So, over the last couple of weeks, I've been messing around with adjusting player performance for the quality of performance. The idea is pretty common: If a team got to face the NL Central half the season, they'd be expected to do better than a team facing the AL East. The idea can be applied to a large group of statistics, so that's what I was messing around with.
In the first post, I looked at what I called OARA (Opponent Adjusted Runs Average) for pitchers. I motivated the example with the difference between David Price and Clayton Kershaw for 2012. Following that, I went with OAEW (Opponent Adjusted Expected Wins), with the motivation being the 2012 Baltimore Orioles and Cincinnati Reds.
To finish this off, I'm going back to the OARA for the 2012. I look at the 88 starting pitchers who qualified for the FanGraphs leaderboard, and get their OARAs for the season.
Recapping the OARA Hierarchy
So, before going to the whole leaderboard, I want to recap the whole OARA hierarchy. I would explain this further, but I'd have to explain the whole Bayesian paradigm of statistics. So, in general, the idea is that the runs allowed in the game can either be "blamed" on the pitcher or the opposing team. Mathematically, this can be represented as a mixture distribution, specifically two Poisson mixtures. These mixtures have a certain probability of occurring, with the probabilities summing to 1 (Eliminating the probability of an unknown source of blame).
The two Poisson distributions are governed each by a mean λ value, which can be looked at as the average R/G allowed. After all this, our hierarchy can be defined as
RAi|zi ~ zi Pois(λPitcher) + (1-zi) Pois(λOpponent,i)
zi|p ~ Bern(p)
p ~ Beta(1,1)
λPitcher ~ Γ(aP,bP)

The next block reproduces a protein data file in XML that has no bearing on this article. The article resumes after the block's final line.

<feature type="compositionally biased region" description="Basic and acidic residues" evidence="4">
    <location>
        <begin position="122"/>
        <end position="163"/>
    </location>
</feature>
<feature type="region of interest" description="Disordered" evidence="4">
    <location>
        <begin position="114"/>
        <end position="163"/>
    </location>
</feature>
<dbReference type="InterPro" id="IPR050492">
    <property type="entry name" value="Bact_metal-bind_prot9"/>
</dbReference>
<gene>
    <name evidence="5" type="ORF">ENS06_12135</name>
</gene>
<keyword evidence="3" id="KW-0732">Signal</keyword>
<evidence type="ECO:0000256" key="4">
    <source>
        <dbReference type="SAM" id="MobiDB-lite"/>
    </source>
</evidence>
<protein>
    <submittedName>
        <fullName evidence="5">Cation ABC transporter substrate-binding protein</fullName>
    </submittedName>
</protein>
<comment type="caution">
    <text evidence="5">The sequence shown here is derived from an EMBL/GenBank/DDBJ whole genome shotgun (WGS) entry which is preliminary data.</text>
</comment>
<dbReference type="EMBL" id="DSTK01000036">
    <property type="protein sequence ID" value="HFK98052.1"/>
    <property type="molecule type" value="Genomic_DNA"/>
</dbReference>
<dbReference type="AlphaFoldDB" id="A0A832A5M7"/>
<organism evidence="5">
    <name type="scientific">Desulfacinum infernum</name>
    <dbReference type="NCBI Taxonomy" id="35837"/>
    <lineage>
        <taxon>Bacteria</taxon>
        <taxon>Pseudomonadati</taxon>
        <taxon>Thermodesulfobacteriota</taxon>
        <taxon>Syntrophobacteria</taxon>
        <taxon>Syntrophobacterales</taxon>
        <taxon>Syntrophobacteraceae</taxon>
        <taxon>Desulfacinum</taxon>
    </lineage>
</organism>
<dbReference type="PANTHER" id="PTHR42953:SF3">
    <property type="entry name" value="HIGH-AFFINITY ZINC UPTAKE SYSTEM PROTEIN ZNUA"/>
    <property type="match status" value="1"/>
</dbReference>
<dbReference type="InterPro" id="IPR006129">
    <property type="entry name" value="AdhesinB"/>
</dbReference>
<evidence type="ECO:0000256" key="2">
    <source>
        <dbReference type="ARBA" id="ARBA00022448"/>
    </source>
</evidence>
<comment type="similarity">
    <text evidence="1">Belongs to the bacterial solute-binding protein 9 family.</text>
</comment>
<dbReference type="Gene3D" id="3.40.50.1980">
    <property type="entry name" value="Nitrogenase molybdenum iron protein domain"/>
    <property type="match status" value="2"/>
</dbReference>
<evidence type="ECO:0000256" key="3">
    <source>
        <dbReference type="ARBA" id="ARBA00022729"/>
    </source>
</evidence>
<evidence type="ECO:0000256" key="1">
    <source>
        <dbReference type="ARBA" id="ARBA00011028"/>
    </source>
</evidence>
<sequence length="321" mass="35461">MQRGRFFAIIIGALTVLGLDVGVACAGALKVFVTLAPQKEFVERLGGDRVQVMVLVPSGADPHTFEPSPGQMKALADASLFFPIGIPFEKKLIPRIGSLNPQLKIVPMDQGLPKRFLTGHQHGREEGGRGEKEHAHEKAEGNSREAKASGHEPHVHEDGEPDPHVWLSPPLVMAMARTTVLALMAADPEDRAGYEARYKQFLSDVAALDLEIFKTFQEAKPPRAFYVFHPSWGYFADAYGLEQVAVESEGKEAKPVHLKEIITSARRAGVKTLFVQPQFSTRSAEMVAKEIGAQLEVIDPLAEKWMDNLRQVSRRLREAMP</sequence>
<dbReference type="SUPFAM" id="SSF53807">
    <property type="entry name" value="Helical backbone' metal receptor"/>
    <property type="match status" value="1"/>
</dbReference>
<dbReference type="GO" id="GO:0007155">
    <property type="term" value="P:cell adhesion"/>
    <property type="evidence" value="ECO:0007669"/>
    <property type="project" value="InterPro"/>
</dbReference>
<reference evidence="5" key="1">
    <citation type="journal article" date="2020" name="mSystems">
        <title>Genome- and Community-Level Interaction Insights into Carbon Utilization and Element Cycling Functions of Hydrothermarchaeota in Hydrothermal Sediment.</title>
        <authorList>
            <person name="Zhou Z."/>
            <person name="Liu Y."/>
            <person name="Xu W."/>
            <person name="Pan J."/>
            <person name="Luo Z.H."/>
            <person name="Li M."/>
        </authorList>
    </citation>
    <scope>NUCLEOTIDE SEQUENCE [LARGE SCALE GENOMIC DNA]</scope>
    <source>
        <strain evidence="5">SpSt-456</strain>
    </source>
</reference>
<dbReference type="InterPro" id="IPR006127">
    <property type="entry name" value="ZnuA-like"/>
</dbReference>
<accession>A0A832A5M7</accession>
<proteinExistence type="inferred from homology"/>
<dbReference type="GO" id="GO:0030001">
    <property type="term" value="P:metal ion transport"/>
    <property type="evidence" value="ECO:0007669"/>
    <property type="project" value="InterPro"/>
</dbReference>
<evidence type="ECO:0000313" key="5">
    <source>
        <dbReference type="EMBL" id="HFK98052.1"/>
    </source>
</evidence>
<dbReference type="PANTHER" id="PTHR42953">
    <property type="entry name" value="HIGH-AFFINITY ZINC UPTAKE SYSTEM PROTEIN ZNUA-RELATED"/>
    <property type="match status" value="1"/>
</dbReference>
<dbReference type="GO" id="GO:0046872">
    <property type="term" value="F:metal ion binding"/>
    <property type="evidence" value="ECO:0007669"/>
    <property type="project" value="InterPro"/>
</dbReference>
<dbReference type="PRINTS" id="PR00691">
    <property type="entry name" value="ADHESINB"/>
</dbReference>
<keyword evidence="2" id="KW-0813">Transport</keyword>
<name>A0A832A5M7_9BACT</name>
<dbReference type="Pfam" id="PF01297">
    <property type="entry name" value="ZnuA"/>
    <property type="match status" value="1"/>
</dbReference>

So, again, we have our hierarchy, and we then use a Gibbs sampler to estimate the probability that a pitcher gets blamed for the runs allowed in the game, that is P(zi=1). From here, we calculate the Opponent Runs Adjustment for each start, specifically
We then calculate OARA like we would an ERA, summing all the above adjustments, dividing by innings pitched, and multiplying by 9.
2012 OARA Leaderboard
So, after that recap, we now go into the leaderboard. Included in there is the pitcher's runs allowed per game, their OARA, the average opponent R/G, and the difference between R/G and OARA. It's important to note that just because a pitcher has a high Opponent R/G, this doesn't guarantee anything with OARA. What matters in the calculation of OARA is how the pitcher performs against each individual opponent. Also important to note is that OARA is highly driven by the pitcher's runs per game rate. So even if a pitcher with a high R/G rate faces slightly tough competition, his OARA might increase slightly.
The pitcher who gained the most from OARA was also its leader, Felix Hernandez. The pitcher who lost the most was Paul Maholm, who lost almost a full 1.5 runs Both of these cases are examples of the point I made above. Hernandez did face tougher than average competition, but David Price faced even tougher opponents. Yet Hernandez gets a better OARA. This comes down to how Hernandez was playing against each individual opponent. A.J. Burnett faced easier competition than Malholm, but Maholm did worse against some lower quality opponents, raising his OARA.
All this to say, this is just an interesting way to try to adjust for opponent. While it doesn't give the entire picture, it can give us indications of who does benefit from the opposition faced.